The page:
The Madras Presidency, also known as the Presidency of Fort St. George, or Madras Province, was an administrative subdivision or Presidency of British India. This presidency included most of southern India, like the whole states of Tamil Nadu, Andhra Pradesh and parts of Odisha, Kerala, Karnataka, and Lakshadweep.
The most probable reasons that can be considered for not extending the permanent settlement system of Bengal in the Madras Presidency are:-
1. The highly successful zamindari settlement was established in Bengal by Lord Cornwallis. When the Company did not reach the expected profit levels, a new system, known as the "Village Settlement" was implemented. This involved the leasing of land to the principal cultivators, who in turn leased the land to ryots or peasant farmers. However, as a village settlement had few differences compared to a permanent settlement, it was eventually discarded.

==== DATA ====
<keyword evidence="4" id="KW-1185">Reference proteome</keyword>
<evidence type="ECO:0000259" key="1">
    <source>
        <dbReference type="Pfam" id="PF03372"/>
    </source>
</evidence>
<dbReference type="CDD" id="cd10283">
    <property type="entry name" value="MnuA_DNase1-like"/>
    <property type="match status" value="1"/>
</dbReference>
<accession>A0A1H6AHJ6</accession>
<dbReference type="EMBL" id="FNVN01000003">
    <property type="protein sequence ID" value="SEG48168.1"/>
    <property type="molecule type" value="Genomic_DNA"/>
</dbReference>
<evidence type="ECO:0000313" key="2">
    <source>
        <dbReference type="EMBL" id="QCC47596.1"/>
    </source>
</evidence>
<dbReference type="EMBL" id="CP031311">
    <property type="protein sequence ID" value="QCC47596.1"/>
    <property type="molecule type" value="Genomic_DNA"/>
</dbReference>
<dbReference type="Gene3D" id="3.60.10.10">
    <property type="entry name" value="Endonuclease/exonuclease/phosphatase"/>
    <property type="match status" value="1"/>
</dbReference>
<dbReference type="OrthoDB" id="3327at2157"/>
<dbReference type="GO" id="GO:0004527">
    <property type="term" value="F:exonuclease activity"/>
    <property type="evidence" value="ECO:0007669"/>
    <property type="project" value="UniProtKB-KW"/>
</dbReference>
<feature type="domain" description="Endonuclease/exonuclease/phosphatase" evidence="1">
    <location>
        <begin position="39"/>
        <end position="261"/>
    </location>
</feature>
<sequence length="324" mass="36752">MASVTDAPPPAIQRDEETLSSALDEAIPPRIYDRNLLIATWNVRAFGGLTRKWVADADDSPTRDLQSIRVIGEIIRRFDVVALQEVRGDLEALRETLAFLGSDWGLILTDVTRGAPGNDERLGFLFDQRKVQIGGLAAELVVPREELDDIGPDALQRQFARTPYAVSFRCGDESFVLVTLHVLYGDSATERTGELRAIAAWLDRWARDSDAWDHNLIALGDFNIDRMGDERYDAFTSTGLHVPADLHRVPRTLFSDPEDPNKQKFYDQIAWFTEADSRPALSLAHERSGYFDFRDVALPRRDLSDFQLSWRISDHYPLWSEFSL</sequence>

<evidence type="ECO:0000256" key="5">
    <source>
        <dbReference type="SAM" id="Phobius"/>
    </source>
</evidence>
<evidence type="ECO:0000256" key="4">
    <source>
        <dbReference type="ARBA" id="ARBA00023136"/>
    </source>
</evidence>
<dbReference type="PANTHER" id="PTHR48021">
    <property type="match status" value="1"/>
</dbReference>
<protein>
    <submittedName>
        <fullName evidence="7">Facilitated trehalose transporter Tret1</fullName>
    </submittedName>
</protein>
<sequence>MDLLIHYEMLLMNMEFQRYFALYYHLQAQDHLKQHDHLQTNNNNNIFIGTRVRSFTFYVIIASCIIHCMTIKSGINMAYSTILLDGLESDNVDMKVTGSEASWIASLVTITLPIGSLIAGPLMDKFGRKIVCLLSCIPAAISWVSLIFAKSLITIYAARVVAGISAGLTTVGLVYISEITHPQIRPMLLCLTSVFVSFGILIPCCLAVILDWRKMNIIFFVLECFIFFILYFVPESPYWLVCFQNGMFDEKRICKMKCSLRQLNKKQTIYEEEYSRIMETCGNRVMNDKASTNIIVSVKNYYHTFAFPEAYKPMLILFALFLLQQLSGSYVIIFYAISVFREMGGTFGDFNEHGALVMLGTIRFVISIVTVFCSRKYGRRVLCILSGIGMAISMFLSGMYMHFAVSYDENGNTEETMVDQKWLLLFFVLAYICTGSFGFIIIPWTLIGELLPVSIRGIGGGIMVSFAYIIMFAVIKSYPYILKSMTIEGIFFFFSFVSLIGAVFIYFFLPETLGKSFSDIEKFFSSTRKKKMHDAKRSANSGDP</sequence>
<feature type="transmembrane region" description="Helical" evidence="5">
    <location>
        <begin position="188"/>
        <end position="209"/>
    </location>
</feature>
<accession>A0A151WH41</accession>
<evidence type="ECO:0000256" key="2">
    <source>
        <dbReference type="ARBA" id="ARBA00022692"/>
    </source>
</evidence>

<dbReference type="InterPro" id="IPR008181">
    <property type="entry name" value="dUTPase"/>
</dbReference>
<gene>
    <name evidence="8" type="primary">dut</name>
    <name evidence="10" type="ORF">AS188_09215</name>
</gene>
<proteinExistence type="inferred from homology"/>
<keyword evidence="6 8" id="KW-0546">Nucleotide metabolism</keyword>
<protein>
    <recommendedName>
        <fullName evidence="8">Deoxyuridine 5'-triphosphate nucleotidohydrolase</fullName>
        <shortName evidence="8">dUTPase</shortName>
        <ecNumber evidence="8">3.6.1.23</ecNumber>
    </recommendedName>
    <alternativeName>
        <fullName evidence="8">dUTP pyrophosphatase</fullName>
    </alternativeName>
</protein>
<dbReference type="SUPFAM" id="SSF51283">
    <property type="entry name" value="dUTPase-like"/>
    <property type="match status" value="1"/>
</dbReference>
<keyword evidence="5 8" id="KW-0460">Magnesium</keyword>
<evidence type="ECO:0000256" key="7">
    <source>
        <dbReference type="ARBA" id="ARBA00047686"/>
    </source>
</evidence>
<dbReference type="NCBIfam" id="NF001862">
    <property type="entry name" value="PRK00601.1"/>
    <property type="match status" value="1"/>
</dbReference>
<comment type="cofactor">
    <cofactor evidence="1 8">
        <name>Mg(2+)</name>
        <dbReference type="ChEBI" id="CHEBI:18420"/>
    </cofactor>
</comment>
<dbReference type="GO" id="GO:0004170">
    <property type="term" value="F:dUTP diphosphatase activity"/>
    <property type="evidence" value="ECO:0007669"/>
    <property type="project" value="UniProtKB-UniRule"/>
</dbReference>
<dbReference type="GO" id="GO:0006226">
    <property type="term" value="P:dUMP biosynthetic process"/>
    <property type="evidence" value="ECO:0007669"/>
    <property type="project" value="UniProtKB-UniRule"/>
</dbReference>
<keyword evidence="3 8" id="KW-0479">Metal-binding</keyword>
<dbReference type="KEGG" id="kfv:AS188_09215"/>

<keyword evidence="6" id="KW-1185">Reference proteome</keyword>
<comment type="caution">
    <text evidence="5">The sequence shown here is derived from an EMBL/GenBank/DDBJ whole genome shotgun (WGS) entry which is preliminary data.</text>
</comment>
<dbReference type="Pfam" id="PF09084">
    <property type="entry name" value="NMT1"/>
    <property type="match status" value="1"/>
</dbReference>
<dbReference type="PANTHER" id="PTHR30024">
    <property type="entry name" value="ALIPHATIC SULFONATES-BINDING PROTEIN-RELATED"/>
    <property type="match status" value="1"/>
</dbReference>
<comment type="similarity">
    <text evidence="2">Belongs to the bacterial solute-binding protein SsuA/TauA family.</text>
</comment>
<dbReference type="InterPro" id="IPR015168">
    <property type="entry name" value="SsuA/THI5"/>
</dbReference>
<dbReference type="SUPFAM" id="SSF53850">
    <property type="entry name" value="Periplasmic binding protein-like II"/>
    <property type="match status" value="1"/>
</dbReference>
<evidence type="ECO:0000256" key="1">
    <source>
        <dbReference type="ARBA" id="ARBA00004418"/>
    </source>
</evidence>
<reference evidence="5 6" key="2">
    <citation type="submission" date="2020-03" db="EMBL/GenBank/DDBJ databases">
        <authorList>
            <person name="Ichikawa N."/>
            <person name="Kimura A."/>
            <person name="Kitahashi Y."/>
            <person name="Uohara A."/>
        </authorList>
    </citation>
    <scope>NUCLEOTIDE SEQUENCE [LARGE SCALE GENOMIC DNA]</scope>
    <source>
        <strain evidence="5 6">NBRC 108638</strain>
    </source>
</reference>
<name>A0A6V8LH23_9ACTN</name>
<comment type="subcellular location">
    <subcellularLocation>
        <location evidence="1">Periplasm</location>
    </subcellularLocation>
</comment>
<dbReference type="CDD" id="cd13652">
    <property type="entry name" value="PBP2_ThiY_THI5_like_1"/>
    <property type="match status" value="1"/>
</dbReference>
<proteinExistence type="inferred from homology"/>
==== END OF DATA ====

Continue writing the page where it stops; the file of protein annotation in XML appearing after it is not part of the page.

2. Between 1748 and 1895, as with the Bengal and Bombay armies, the Madras Army had its own Commander-in-Chief who was subordinate to the president and later to the Governor of Madras. However, the 1857 Mutiny quickly led to drastic changes in the Bengal and Bombay armies and it had no effect on the Madras Army.
3. In the Ryotwari system, the land was handed over directly to the ryots who paid their rent directly to the government. The land was assessed and paid revenue fixed by the Government. A new system was implemented called the "Mahalwari" or village system under which landlords, as well as the ryots, entered into a contract with the Government.
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